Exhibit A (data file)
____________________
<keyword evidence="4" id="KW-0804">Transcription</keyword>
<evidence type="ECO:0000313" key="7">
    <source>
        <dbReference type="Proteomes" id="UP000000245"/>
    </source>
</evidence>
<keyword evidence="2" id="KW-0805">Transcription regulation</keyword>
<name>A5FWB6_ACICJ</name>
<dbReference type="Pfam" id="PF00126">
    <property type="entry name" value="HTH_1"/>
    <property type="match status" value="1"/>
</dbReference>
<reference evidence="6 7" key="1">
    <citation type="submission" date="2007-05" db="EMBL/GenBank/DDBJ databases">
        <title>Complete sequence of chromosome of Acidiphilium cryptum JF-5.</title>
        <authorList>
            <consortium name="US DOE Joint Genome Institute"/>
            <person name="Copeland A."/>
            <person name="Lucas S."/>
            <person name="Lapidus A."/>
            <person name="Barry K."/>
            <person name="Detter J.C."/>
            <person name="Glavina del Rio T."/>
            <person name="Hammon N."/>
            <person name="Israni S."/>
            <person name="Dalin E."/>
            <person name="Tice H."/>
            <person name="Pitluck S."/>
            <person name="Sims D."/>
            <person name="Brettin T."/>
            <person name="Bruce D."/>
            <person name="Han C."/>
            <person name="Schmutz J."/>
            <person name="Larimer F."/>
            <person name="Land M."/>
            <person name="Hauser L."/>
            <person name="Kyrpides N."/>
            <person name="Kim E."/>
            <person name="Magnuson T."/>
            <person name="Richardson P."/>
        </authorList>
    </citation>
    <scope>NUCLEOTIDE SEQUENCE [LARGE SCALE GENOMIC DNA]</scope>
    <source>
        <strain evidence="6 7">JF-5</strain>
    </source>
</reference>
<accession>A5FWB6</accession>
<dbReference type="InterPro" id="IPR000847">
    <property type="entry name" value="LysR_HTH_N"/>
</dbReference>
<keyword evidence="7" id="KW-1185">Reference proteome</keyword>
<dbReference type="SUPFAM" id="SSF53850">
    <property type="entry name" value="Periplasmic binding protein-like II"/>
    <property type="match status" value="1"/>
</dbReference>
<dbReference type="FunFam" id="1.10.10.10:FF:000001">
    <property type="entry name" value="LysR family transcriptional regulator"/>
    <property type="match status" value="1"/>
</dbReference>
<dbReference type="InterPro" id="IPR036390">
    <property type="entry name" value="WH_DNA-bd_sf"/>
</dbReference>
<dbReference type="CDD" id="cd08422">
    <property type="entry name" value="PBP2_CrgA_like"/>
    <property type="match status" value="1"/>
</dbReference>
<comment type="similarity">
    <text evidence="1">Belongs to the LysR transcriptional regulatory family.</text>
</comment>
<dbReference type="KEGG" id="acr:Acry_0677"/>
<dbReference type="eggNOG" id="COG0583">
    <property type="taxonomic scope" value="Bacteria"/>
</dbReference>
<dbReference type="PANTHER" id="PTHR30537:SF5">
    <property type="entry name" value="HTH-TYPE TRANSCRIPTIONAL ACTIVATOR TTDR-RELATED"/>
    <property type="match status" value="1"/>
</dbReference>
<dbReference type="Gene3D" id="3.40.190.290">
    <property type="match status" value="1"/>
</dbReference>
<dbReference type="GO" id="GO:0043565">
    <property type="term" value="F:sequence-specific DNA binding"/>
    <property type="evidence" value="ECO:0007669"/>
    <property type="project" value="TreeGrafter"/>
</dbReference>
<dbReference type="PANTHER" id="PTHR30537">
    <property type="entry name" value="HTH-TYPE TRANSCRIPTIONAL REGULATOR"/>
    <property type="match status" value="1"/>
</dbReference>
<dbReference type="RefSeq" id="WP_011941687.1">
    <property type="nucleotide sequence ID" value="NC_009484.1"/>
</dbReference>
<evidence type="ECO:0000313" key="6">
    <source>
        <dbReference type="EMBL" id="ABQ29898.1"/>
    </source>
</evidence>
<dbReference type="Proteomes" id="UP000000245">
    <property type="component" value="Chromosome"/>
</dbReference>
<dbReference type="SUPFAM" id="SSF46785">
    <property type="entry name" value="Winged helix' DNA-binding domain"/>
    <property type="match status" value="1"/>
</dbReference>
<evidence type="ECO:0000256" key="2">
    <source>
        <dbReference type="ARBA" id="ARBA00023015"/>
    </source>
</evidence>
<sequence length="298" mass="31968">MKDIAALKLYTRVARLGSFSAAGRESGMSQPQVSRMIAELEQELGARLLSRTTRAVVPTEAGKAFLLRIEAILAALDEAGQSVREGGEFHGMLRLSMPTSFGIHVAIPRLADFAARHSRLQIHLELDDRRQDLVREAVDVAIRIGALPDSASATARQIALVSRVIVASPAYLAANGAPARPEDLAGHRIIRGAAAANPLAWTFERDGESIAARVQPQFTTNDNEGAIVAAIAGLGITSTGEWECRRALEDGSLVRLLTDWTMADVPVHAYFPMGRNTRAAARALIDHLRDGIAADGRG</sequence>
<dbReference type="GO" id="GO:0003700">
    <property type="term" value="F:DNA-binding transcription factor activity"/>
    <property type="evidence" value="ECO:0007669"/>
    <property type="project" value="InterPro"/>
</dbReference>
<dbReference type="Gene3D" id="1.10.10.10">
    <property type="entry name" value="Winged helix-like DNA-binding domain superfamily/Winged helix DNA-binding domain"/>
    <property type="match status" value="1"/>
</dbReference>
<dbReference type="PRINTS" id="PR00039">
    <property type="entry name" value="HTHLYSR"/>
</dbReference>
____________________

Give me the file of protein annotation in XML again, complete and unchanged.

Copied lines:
<keyword evidence="4" id="KW-0804">Transcription</keyword>
<evidence type="ECO:0000313" key="7">
    <source>
        <dbReference type="Proteomes" id="UP000000245"/>
    </source>
</evidence>
<keyword evidence="2" id="KW-0805">Transcription regulation</keyword>
<name>A5FWB6_ACICJ</name>
<dbReference type="Pfam" id="PF00126">
    <property type="entry name" value="HTH_1"/>
    <property type="match status" value="1"/>
</dbReference>
<reference evidence="6 7" key="1">
    <citation type="submission" date="2007-05" db="EMBL/GenBank/DDBJ databases">
        <title>Complete sequence of chromosome of Acidiphilium cryptum JF-5.</title>
        <authorList>
            <consortium name="US DOE Joint Genome Institute"/>
            <person name="Copeland A."/>
            <person name="Lucas S."/>
            <person name="Lapidus A."/>
            <person name="Barry K."/>
            <person name="Detter J.C."/>
            <person name="Glavina del Rio T."/>
            <person name="Hammon N."/>
            <person name="Israni S."/>
            <person name="Dalin E."/>
            <person name="Tice H."/>
            <person name="Pitluck S."/>
            <person name="Sims D."/>
            <person name="Brettin T."/>
            <person name="Bruce D."/>
            <person name="Han C."/>
            <person name="Schmutz J."/>
            <person name="Larimer F."/>
            <person name="Land M."/>
            <person name="Hauser L."/>
            <person name="Kyrpides N."/>
            <person name="Kim E."/>
            <person name="Magnuson T."/>
            <person name="Richardson P."/>
        </authorList>
    </citation>
    <scope>NUCLEOTIDE SEQUENCE [LARGE SCALE GENOMIC DNA]</scope>
    <source>
        <strain evidence="6 7">JF-5</strain>
    </source>
</reference>
<accession>A5FWB6</accession>
<dbReference type="InterPro" id="IPR000847">
    <property type="entry name" value="LysR_HTH_N"/>
</dbReference>
<keyword evidence="7" id="KW-1185">Reference proteome</keyword>
<dbReference type="SUPFAM" id="SSF53850">
    <property type="entry name" value="Periplasmic binding protein-like II"/>
    <property type="match status" value="1"/>
</dbReference>
<dbReference type="FunFam" id="1.10.10.10:FF:000001">
    <property type="entry name" value="LysR family transcriptional regulator"/>
    <property type="match status" value="1"/>
</dbReference>
<dbReference type="InterPro" id="IPR036390">
    <property type="entry name" value="WH_DNA-bd_sf"/>
</dbReference>
<dbReference type="CDD" id="cd08422">
    <property type="entry name" value="PBP2_CrgA_like"/>
    <property type="match status" value="1"/>
</dbReference>
<comment type="similarity">
    <text evidence="1">Belongs to the LysR transcriptional regulatory family.</text>
</comment>
<dbReference type="KEGG" id="acr:Acry_0677"/>
<dbReference type="eggNOG" id="COG0583">
    <property type="taxonomic scope" value="Bacteria"/>
</dbReference>
<dbReference type="PANTHER" id="PTHR30537:SF5">
    <property type="entry name" value="HTH-TYPE TRANSCRIPTIONAL ACTIVATOR TTDR-RELATED"/>
    <property type="match status" value="1"/>
</dbReference>
<dbReference type="Gene3D" id="3.40.190.290">
    <property type="match status" value="1"/>
</dbReference>
<dbReference type="GO" id="GO:0043565">
    <property type="term" value="F:sequence-specific DNA binding"/>
    <property type="evidence" value="ECO:0007669"/>
    <property type="project" value="TreeGrafter"/>
</dbReference>
<dbReference type="PANTHER" id="PTHR30537">
    <property type="entry name" value="HTH-TYPE TRANSCRIPTIONAL REGULATOR"/>
    <property type="match status" value="1"/>
</dbReference>
<dbReference type="RefSeq" id="WP_011941687.1">
    <property type="nucleotide sequence ID" value="NC_009484.1"/>
</dbReference>
<evidence type="ECO:0000313" key="6">
    <source>
        <dbReference type="EMBL" id="ABQ29898.1"/>
    </source>
</evidence>
<dbReference type="Proteomes" id="UP000000245">
    <property type="component" value="Chromosome"/>
</dbReference>
<dbReference type="SUPFAM" id="SSF46785">
    <property type="entry name" value="Winged helix' DNA-binding domain"/>
    <property type="match status" value="1"/>
</dbReference>
<evidence type="ECO:0000256" key="2">
    <source>
        <dbReference type="ARBA" id="ARBA00023015"/>
    </source>
</evidence>
<sequence length="298" mass="31968">MKDIAALKLYTRVARLGSFSAAGRESGMSQPQVSRMIAELEQELGARLLSRTTRAVVPTEAGKAFLLRIEAILAALDEAGQSVREGGEFHGMLRLSMPTSFGIHVAIPRLADFAARHSRLQIHLELDDRRQDLVREAVDVAIRIGALPDSASATARQIALVSRVIVASPAYLAANGAPARPEDLAGHRIIRGAAAANPLAWTFERDGESIAARVQPQFTTNDNEGAIVAAIAGLGITSTGEWECRRALEDGSLVRLLTDWTMADVPVHAYFPMGRNTRAAARALIDHLRDGIAADGRG</sequence>
<dbReference type="GO" id="GO:0003700">
    <property type="term" value="F:DNA-binding transcription factor activity"/>
    <property type="evidence" value="ECO:0007669"/>
    <property type="project" value="InterPro"/>
</dbReference>
<dbReference type="Gene3D" id="1.10.10.10">
    <property type="entry name" value="Winged helix-like DNA-binding domain superfamily/Winged helix DNA-binding domain"/>
    <property type="match status" value="1"/>
</dbReference>
<dbReference type="PRINTS" id="PR00039">
    <property type="entry name" value="HTHLYSR"/>
</dbReference>